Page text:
Kto pilotuje samolot?
Bardzo interesujący artykuł, wskazujący poważny problem współczesnego komercyjnego lotnictwa pasażerskiego. Większość pilotów nie przechodzi wyczerpującego szkolenia, przygotowującego do samodzielnego reagowania na ekstremalne sytuacje, które mogą przydarzyć się w trakcie lotu.. Nie poświęca się dzisiaj wystarczająco dużo czasu na naukę sztuki pilotażu. Uczy się pilotów, by panowali nad statkiem powietrznym tylko poprzez skomputeryzowany system kontroli lotu. W rezultacie piloci pasażerskich linii lotniczych nabywają umiejętności latania komputerem, a nie samolotem. Kiedy komputer nawala, rezultaty mogą być katastrofalne.
[Kapitan Matt Sheehy jest jednym z członków kanadyjskiej delegacji, która składając w październiku 2018 wieńce pod pomnikiem generała Stanisława Maczka zamierza uhonorować Polskę i Polaków]
Pilots used to be in command of their airliners, but automation is taking over and we are seeing the results.
Mankind has an extraordinary capacity for problem-solving once the problem is recognized, yet we particularly dislike acknowledging problems without an easy or quick solution. That is where the global aviation industry finds itself today.
Recent tragic air accidents in Asia, Ukraine, off the coast of Brazil, at San Francisco and other locations show a system under stress and in need of reform. Why was a commercial airliner allowed to fly over a war zone where surface-to-air missiles were known to be used? With much of the Middle East in a state of conflict the geographic zones we need to worry about are increasing. The responsibilities of aircrew, and especially captains, are becoming ever more onerous and complicated.
The tragic crash in 2009 of Air France flight 447 from Rio de Janeiro to Paris is another example of circumstances overwhelming the pilots. Both the Air France and the recent Air Asia crashes involved Airbus aircraft that are highly automated and can supposedly fly without a pilot. When ice interfered with the sophisticated autopilot system on the Air France flight the pilots became confused and disorientated and lost control of the aircraft. Pilot error was determined to be the cause of the crash. It remains to be seen what will be the determination in the Air Asia investigation.
We have made such strides in aircraft management technology we have almost cut the pilot out of the loop. Yet when that technology fails or is negated, the pilot must be able to take over and fly the aircraft — and airmanship is a quickly disappearing art.
Airlines and the airline industry seem convinced that technology alone holds the key to safety and efficiency. They may be right about efficiency but on the issue of safety the pilot is still the essential ingredient.
The hard truth is we are not spending enough time or money on pilot training, especially the basics of airmanship. Instead we are teaching pilots how to be flight managers who interact with the aircraft through computerized flight management systems. They are learning to fly computers, not airplanes, and when the computer malfunctions the results can be catastrophic. We need to return to real airmanship in pilot training.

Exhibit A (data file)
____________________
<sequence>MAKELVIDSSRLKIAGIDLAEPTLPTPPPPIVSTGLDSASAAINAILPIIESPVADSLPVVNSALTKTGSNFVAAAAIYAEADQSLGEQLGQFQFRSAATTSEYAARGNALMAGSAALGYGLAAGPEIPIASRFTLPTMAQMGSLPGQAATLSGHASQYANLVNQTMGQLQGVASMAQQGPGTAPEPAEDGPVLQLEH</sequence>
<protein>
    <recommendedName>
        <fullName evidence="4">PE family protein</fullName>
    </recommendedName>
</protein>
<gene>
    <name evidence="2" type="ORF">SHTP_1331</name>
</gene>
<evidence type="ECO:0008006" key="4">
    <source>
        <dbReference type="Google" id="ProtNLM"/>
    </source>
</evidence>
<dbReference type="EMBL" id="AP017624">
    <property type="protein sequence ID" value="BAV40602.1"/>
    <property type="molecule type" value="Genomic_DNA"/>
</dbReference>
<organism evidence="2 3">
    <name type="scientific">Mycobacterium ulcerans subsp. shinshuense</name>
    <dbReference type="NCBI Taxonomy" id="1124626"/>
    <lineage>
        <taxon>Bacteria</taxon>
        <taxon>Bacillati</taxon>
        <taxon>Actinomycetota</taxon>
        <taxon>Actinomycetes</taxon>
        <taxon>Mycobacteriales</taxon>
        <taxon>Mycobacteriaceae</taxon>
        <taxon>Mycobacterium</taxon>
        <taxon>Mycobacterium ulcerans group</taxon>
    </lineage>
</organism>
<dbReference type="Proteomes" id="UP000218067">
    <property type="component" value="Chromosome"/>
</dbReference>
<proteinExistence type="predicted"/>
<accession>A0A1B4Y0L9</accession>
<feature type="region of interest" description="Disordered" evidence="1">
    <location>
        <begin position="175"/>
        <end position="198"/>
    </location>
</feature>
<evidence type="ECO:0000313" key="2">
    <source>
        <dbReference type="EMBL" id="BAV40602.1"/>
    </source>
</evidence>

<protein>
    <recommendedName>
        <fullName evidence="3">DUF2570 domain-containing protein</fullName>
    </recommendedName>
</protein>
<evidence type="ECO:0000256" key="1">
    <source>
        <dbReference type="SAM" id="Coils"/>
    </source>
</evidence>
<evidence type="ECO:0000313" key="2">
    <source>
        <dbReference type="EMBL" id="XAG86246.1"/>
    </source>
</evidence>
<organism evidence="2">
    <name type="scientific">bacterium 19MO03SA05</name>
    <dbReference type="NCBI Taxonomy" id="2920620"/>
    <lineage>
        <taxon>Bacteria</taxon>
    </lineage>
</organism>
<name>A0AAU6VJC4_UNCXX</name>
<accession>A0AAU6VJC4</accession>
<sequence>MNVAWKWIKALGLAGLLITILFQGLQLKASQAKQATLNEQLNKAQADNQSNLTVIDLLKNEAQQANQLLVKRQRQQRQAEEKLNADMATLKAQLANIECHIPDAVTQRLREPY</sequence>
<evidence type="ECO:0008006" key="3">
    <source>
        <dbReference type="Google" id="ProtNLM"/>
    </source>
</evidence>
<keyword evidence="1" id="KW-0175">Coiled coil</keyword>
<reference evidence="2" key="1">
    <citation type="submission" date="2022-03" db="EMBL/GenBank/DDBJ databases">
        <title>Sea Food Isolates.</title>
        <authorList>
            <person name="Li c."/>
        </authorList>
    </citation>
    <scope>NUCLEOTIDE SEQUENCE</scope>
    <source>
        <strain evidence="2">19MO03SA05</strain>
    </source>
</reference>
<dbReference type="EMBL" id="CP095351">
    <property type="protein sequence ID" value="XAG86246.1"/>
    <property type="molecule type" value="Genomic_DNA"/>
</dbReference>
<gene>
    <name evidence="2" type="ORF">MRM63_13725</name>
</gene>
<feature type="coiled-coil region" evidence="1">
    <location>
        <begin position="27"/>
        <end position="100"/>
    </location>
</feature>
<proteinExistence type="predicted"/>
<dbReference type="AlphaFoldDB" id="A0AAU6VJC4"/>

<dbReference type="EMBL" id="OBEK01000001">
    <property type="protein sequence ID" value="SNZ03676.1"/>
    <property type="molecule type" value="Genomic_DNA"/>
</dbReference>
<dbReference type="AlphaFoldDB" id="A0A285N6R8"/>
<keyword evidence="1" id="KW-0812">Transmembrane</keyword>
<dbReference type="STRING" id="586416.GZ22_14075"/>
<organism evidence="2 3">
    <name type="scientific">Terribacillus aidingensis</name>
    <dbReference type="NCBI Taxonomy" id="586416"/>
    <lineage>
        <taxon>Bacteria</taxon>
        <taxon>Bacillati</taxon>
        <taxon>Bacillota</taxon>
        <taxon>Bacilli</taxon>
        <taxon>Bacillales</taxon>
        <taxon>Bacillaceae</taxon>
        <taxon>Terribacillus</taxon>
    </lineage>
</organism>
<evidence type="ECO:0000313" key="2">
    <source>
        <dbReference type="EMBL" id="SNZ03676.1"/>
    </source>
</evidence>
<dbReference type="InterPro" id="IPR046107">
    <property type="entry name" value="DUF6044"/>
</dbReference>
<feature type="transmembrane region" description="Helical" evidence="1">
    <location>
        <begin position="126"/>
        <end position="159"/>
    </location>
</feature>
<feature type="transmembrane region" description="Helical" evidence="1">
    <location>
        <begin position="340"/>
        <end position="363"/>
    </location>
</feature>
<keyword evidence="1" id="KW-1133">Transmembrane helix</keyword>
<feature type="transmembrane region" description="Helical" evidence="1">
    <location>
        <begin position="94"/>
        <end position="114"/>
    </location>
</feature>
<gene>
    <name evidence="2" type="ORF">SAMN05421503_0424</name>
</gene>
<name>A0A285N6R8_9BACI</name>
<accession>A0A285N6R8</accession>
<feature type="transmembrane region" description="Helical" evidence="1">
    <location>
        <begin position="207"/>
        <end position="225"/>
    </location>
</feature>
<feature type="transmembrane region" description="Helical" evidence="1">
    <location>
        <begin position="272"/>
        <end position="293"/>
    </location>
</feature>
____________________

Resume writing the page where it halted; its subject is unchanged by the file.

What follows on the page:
Another part of the problem is insufficient leadership training. A pilot is like a ship’s captain — the final arbiter of all matters related to the flight, including crew and passenger safety. Part of that responsibility sometimes involves saying “no.” This is not always popular with everybody, but it is the right and responsible call.
Unfortunately, pilots today are increasingly being taught to fit like cogs in a corporate structure.
What if the captain of the Air Asia flight had said no to flying into a powerful tropical storm with thunderheads reaching as high as 53,000 feet, well above the maximum altitude of his aircraft? Instead the plane left two hours early, which is more than a little unusual. The upcoming inquiry will certainly address this question but the answer may prove less than reassuring.
The International Civil Aviation Organization and FAA regulations clearly direct the captain to take whatever decision or action may be required to protect the aircraft, its crew and passengers without any conditions. Pilots should never forget this enormous trust and responsibility and take full command of the situation when it is needed, without hesitation.
These tragedies confront us with a hard, uncomfortable truth: No amount of technology can substitute for an experienced aircrew in a crisis. The increasing sophistication of aircraft requires more, not less, airmanship skill.
With the airline industry growing by leaps and bounds, especially in the newly developed world, the need for more and better pilot training is urgently required. Canada is well-positioned to provide some of this needed training.
The airline industry needs to make this a priority. Flying remains incredibly safe considering the number of passengers and aircraft travelling around the world daily. The airline industry will continue to grow only so long as it is considered reliable and safe. If the public ever loses confidence in air travel, even if only on the margin, the consequences, not just for the aviation industry but the whole global economy, would be serious. This is time critical.
Capt. Matt Sheehy
Capt. Matt Sheehy is a retired airline pilot. He has extensive experience and expertise in aviation and transportation security. Capt. Barry Sheehy is a graduate of Loyola and McGill universities as well as the Canadian Forces School of Electronics Engineering.
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